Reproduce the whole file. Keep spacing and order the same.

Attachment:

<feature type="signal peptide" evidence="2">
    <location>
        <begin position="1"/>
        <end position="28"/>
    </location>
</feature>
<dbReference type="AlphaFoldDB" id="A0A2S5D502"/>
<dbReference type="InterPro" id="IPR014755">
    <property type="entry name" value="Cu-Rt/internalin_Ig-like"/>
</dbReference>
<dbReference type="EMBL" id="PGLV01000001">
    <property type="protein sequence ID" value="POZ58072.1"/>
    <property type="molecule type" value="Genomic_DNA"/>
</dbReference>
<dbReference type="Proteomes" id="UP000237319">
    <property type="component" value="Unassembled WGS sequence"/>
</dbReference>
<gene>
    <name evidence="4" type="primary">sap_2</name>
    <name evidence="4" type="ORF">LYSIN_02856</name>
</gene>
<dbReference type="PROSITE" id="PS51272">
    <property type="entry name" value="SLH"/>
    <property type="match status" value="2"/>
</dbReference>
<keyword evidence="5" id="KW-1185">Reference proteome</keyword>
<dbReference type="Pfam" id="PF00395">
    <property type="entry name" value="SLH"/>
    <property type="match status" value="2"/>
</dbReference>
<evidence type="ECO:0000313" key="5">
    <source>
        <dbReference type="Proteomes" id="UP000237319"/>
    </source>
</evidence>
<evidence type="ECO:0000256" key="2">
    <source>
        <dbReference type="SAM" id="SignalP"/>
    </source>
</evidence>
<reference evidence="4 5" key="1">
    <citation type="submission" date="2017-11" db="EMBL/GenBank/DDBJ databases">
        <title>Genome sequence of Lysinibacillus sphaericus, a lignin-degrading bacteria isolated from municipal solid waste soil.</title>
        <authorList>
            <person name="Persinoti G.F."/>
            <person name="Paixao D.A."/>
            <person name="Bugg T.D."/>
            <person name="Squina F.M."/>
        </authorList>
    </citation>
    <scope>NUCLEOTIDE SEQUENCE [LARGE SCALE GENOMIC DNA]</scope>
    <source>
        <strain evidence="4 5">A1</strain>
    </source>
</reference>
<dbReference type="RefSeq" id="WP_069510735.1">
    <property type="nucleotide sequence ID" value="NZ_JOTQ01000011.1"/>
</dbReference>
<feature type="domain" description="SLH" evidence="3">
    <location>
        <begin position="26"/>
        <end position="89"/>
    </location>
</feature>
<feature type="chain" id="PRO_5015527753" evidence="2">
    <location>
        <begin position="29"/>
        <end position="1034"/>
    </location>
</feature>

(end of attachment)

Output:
<feature type="signal peptide" evidence="2">
    <location>
        <begin position="1"/>
        <end position="28"/>
    </location>
</feature>
<dbReference type="AlphaFoldDB" id="A0A2S5D502"/>
<dbReference type="InterPro" id="IPR014755">
    <property type="entry name" value="Cu-Rt/internalin_Ig-like"/>
</dbReference>
<dbReference type="EMBL" id="PGLV01000001">
    <property type="protein sequence ID" value="POZ58072.1"/>
    <property type="molecule type" value="Genomic_DNA"/>
</dbReference>
<dbReference type="Proteomes" id="UP000237319">
    <property type="component" value="Unassembled WGS sequence"/>
</dbReference>
<gene>
    <name evidence="4" type="primary">sap_2</name>
    <name evidence="4" type="ORF">LYSIN_02856</name>
</gene>
<dbReference type="PROSITE" id="PS51272">
    <property type="entry name" value="SLH"/>
    <property type="match status" value="2"/>
</dbReference>
<keyword evidence="5" id="KW-1185">Reference proteome</keyword>
<dbReference type="Pfam" id="PF00395">
    <property type="entry name" value="SLH"/>
    <property type="match status" value="2"/>
</dbReference>
<evidence type="ECO:0000313" key="5">
    <source>
        <dbReference type="Proteomes" id="UP000237319"/>
    </source>
</evidence>
<evidence type="ECO:0000256" key="2">
    <source>
        <dbReference type="SAM" id="SignalP"/>
    </source>
</evidence>
<reference evidence="4 5" key="1">
    <citation type="submission" date="2017-11" db="EMBL/GenBank/DDBJ databases">
        <title>Genome sequence of Lysinibacillus sphaericus, a lignin-degrading bacteria isolated from municipal solid waste soil.</title>
        <authorList>
            <person name="Persinoti G.F."/>
            <person name="Paixao D.A."/>
            <person name="Bugg T.D."/>
            <person name="Squina F.M."/>
        </authorList>
    </citation>
    <scope>NUCLEOTIDE SEQUENCE [LARGE SCALE GENOMIC DNA]</scope>
    <source>
        <strain evidence="4 5">A1</strain>
    </source>
</reference>
<dbReference type="RefSeq" id="WP_069510735.1">
    <property type="nucleotide sequence ID" value="NZ_JOTQ01000011.1"/>
</dbReference>
<feature type="domain" description="SLH" evidence="3">
    <location>
        <begin position="26"/>
        <end position="89"/>
    </location>
</feature>
<feature type="chain" id="PRO_5015527753" evidence="2">
    <location>
        <begin position="29"/>
        <end position="1034"/>
    </location>
</feature>